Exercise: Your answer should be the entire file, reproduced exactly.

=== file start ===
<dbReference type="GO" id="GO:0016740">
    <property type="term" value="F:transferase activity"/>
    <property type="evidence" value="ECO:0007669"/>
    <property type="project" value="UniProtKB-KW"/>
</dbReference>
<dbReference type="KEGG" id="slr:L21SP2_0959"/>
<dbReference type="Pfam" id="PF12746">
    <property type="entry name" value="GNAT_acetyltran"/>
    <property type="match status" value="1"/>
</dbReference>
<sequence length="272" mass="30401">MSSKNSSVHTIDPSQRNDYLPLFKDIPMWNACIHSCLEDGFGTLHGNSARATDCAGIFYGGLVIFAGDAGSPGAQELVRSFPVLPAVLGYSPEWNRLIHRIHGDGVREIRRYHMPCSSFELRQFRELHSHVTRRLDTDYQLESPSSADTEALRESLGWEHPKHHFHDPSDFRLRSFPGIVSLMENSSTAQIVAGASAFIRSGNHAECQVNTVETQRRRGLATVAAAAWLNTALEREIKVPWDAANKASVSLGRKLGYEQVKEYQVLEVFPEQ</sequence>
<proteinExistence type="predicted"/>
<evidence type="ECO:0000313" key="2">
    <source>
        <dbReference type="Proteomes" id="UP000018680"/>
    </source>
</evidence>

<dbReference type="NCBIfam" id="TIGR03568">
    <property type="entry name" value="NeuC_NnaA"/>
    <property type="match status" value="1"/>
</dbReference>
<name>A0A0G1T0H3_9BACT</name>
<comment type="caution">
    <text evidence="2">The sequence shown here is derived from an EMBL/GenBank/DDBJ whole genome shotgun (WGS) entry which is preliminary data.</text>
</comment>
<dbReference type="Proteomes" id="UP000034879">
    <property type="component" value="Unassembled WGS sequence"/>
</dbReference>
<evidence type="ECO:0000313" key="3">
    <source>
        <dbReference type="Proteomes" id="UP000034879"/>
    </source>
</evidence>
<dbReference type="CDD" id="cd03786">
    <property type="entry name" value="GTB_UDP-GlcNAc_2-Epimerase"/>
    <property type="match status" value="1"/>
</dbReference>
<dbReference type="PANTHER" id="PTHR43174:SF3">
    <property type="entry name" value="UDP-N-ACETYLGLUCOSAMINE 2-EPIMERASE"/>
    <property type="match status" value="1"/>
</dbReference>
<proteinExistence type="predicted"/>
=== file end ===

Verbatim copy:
<dbReference type="GO" id="GO:0016740">
    <property type="term" value="F:transferase activity"/>
    <property type="evidence" value="ECO:0007669"/>
    <property type="project" value="UniProtKB-KW"/>
</dbReference>
<dbReference type="KEGG" id="slr:L21SP2_0959"/>
<dbReference type="Pfam" id="PF12746">
    <property type="entry name" value="GNAT_acetyltran"/>
    <property type="match status" value="1"/>
</dbReference>
<sequence length="272" mass="30401">MSSKNSSVHTIDPSQRNDYLPLFKDIPMWNACIHSCLEDGFGTLHGNSARATDCAGIFYGGLVIFAGDAGSPGAQELVRSFPVLPAVLGYSPEWNRLIHRIHGDGVREIRRYHMPCSSFELRQFRELHSHVTRRLDTDYQLESPSSADTEALRESLGWEHPKHHFHDPSDFRLRSFPGIVSLMENSSTAQIVAGASAFIRSGNHAECQVNTVETQRRRGLATVAAAAWLNTALEREIKVPWDAANKASVSLGRKLGYEQVKEYQVLEVFPEQ</sequence>
<proteinExistence type="predicted"/>
<evidence type="ECO:0000313" key="2">
    <source>
        <dbReference type="Proteomes" id="UP000018680"/>
    </source>
</evidence>

<dbReference type="NCBIfam" id="TIGR03568">
    <property type="entry name" value="NeuC_NnaA"/>
    <property type="match status" value="1"/>
</dbReference>
<name>A0A0G1T0H3_9BACT</name>
<comment type="caution">
    <text evidence="2">The sequence shown here is derived from an EMBL/GenBank/DDBJ whole genome shotgun (WGS) entry which is preliminary data.</text>
</comment>
<dbReference type="Proteomes" id="UP000034879">
    <property type="component" value="Unassembled WGS sequence"/>
</dbReference>
<evidence type="ECO:0000313" key="3">
    <source>
        <dbReference type="Proteomes" id="UP000034879"/>
    </source>
</evidence>
<dbReference type="CDD" id="cd03786">
    <property type="entry name" value="GTB_UDP-GlcNAc_2-Epimerase"/>
    <property type="match status" value="1"/>
</dbReference>
<dbReference type="PANTHER" id="PTHR43174:SF3">
    <property type="entry name" value="UDP-N-ACETYLGLUCOSAMINE 2-EPIMERASE"/>
    <property type="match status" value="1"/>
</dbReference>
<proteinExistence type="predicted"/>